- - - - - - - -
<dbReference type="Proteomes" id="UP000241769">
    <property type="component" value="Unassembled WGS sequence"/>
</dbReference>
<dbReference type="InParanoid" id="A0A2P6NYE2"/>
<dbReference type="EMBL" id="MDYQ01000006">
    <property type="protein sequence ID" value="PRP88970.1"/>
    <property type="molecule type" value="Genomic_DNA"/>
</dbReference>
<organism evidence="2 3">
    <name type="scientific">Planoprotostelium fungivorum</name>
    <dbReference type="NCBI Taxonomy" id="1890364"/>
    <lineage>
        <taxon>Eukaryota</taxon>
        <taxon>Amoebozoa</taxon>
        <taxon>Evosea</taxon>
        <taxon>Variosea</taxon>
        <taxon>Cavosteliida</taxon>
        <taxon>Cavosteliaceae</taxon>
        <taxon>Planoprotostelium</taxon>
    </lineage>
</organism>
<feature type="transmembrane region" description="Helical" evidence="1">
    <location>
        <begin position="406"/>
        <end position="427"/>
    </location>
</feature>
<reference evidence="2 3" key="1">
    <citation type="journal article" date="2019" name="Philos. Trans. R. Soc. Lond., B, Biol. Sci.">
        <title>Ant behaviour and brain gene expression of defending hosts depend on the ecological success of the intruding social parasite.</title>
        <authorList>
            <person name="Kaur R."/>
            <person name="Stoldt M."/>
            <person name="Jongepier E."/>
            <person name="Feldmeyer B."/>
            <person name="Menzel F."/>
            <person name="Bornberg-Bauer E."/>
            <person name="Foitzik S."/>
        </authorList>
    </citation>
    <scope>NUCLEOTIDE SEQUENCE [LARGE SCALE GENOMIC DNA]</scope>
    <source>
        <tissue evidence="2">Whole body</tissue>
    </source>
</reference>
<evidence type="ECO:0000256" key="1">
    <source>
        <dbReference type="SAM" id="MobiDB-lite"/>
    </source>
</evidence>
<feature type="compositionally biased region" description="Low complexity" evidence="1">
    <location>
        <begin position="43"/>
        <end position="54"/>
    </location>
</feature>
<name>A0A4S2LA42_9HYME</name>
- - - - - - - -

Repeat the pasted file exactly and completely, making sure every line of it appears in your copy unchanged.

<dbReference type="Proteomes" id="UP000241769">
    <property type="component" value="Unassembled WGS sequence"/>
</dbReference>
<dbReference type="InParanoid" id="A0A2P6NYE2"/>
<dbReference type="EMBL" id="MDYQ01000006">
    <property type="protein sequence ID" value="PRP88970.1"/>
    <property type="molecule type" value="Genomic_DNA"/>
</dbReference>
<organism evidence="2 3">
    <name type="scientific">Planoprotostelium fungivorum</name>
    <dbReference type="NCBI Taxonomy" id="1890364"/>
    <lineage>
        <taxon>Eukaryota</taxon>
        <taxon>Amoebozoa</taxon>
        <taxon>Evosea</taxon>
        <taxon>Variosea</taxon>
        <taxon>Cavosteliida</taxon>
        <taxon>Cavosteliaceae</taxon>
        <taxon>Planoprotostelium</taxon>
    </lineage>
</organism>
<feature type="transmembrane region" description="Helical" evidence="1">
    <location>
        <begin position="406"/>
        <end position="427"/>
    </location>
</feature>
<reference evidence="2 3" key="1">
    <citation type="journal article" date="2019" name="Philos. Trans. R. Soc. Lond., B, Biol. Sci.">
        <title>Ant behaviour and brain gene expression of defending hosts depend on the ecological success of the intruding social parasite.</title>
        <authorList>
            <person name="Kaur R."/>
            <person name="Stoldt M."/>
            <person name="Jongepier E."/>
            <person name="Feldmeyer B."/>
            <person name="Menzel F."/>
            <person name="Bornberg-Bauer E."/>
            <person name="Foitzik S."/>
        </authorList>
    </citation>
    <scope>NUCLEOTIDE SEQUENCE [LARGE SCALE GENOMIC DNA]</scope>
    <source>
        <tissue evidence="2">Whole body</tissue>
    </source>
</reference>
<evidence type="ECO:0000256" key="1">
    <source>
        <dbReference type="SAM" id="MobiDB-lite"/>
    </source>
</evidence>
<feature type="compositionally biased region" description="Low complexity" evidence="1">
    <location>
        <begin position="43"/>
        <end position="54"/>
    </location>
</feature>
<name>A0A4S2LA42_9HYME</name>